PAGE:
The advent of pensions freedom and auto-enrolment means it is time for advisers to rethink traditional retirement investing and look toward “cradle to grave” investment strategies, according to Birthstar.
Head of research Henry Cobbe predicts a rise lifecycle investing through target date funds, currently popular in the US, among retail investors as they are “easier to use and simpler to understand” than current investment strategies.
He said investment strategies must move to become “outcome orientated” to better serve savers.
“Advisers have a key role to play,” he added.
The firm has launched series of CPD papers for advisers focused on target date fund education. The second in the series, Lifecycle investing with target date funds, will be released this week.
The paper outlines why the firm believes target date funds are the next step in the evolution of defined contribution investing.
The paper said cost-conscious consumers, as well as regulatory changes such as pensions freedom, were driving growth in more innovative solutions.
Lifestyle investing has traditionally put investors on a path towards buying an annuity.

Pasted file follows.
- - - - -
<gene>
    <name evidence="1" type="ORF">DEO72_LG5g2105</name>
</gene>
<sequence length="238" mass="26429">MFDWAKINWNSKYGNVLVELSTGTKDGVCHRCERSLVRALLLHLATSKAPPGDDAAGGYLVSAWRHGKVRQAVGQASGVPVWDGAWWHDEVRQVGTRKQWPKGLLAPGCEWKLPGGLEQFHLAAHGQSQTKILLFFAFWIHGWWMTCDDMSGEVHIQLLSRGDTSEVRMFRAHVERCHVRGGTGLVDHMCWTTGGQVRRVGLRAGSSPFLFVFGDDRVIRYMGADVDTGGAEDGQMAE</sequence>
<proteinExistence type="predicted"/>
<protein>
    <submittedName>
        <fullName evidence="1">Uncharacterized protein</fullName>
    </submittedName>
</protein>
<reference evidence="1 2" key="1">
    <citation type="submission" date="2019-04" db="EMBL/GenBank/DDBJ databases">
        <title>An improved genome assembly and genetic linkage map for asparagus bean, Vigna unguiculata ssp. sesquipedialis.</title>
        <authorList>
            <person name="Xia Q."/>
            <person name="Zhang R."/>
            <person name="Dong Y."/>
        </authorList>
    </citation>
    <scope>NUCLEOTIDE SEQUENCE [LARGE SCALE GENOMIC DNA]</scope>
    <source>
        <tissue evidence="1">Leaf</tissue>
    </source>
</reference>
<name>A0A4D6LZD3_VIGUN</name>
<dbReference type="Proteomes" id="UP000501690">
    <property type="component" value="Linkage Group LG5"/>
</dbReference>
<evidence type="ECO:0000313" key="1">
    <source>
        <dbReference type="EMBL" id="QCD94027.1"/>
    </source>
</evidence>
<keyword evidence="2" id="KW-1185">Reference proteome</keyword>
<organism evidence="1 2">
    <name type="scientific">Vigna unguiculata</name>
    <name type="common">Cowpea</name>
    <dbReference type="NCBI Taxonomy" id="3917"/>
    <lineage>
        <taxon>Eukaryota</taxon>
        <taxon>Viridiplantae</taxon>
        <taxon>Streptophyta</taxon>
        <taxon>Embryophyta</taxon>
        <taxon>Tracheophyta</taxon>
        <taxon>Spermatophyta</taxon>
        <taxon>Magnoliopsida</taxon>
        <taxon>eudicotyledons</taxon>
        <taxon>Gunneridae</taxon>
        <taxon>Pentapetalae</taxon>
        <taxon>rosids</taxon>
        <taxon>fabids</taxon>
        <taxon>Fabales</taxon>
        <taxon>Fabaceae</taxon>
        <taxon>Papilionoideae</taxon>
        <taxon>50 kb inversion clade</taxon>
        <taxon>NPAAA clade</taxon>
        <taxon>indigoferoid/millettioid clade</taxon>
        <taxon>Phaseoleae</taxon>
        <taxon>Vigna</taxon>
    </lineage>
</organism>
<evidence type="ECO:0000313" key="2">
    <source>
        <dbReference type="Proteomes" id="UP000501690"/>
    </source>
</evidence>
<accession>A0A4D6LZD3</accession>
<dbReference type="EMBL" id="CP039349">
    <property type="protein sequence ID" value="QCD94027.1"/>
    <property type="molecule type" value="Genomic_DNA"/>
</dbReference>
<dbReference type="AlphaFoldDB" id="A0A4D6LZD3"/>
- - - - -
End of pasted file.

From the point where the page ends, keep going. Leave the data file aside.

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Further reading: How asset managers are meeting the pensions challenge [/su_note]
However, pension freedom and choice removed that requirement meaning shifting from equities into bonds at a certain point before retirement will no longer suit every future retiree as they may want to remain invested via drawdown.
Cobbe said target date funds were an alternative and were already used by many of the auto-enrolment master trusts, such as NEST which has more than a million members.
He said: “Target date funds are gaining renewed interest in the retail funds sector and are used as defaults within workplace pensions.
“The investment ‘time horizon’ is a key differentiator between risk profiled funds and target date funds.
“Target date funds aim to match objectives within the investors lifecycle as they move from accumulation to decumulation.’
Cobbe added advisers have a key role to play in the application of target date funds as clients will all have different life expectancies, different investment time horizons and amounts of money to invest. He also said everyone would have different sustainable withdrawal rates.
He said while this was a new way of thinking in the retail space the academics behind it were not new as target date funds were popular in institutional investment.
“The investment science is not new, it is quite established. It is moving institutional into the world of retail.”
Earlier this year Birthstar, working with Architas, launched seven retail funds that follow an age-based strategy more commonly used by defined contribution (DC) auto-enrolment schemes.
The Architas BirthStar Target Date funds are managed by AllianceBernstein in line with a ‘target date’ – the point at which an investor wants to start withdrawing from their fund.